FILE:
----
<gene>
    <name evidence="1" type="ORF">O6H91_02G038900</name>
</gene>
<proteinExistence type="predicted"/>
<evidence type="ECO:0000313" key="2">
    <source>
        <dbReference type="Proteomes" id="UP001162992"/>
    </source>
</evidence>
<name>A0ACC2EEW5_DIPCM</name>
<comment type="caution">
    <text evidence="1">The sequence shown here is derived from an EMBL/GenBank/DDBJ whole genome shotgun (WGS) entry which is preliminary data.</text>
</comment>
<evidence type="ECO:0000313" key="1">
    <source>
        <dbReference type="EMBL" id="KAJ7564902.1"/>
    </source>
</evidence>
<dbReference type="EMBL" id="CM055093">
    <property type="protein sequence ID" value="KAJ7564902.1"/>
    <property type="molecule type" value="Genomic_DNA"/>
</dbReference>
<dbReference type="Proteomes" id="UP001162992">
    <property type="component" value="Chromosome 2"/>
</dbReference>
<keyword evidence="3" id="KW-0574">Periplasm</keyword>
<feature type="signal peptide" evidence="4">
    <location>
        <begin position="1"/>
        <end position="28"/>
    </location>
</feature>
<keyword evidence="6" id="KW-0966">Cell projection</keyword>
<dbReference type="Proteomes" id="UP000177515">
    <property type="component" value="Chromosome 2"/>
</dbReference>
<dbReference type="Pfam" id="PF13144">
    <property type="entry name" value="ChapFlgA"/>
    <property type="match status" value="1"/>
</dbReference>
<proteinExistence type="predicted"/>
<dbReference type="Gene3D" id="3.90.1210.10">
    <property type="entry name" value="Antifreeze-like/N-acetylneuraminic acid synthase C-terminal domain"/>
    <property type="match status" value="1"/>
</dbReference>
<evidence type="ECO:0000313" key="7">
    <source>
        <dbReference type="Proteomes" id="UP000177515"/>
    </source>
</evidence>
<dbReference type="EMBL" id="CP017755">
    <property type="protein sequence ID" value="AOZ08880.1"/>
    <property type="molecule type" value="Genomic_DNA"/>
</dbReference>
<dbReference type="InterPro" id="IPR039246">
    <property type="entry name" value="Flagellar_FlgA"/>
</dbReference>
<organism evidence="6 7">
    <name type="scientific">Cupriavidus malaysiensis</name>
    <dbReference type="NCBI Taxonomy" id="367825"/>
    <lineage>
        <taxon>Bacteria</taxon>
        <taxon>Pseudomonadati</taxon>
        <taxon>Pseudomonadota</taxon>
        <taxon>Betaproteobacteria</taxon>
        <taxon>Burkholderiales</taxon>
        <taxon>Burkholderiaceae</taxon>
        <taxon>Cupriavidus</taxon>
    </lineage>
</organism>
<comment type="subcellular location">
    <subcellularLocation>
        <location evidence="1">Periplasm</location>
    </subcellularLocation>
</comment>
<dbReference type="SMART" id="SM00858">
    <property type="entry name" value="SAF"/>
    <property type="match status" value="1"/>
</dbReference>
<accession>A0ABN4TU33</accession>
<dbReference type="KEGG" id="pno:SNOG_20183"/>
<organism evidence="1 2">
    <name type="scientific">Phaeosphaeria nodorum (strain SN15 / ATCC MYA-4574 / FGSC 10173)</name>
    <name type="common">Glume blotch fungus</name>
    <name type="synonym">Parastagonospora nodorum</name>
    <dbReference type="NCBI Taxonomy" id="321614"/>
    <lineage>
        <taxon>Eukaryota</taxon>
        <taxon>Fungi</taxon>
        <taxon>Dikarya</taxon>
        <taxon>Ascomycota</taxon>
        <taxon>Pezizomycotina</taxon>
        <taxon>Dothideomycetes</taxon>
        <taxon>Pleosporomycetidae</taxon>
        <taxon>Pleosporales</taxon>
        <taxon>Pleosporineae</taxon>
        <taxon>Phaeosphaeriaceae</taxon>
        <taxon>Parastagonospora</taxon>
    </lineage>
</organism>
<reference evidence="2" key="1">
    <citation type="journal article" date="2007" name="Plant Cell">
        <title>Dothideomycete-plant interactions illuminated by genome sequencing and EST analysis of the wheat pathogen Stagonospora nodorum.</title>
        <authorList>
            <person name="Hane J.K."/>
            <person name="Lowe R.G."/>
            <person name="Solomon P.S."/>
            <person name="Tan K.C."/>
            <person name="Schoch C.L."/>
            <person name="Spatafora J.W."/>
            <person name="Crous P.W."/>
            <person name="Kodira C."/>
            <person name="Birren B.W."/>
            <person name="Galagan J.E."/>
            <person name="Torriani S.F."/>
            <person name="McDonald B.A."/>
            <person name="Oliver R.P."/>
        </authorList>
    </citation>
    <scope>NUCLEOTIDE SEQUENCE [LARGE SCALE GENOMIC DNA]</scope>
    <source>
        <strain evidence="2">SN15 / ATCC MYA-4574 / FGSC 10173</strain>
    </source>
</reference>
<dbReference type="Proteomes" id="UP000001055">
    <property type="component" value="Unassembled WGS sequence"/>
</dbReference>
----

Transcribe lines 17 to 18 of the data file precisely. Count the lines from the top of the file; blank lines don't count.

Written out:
    </source>
</evidence>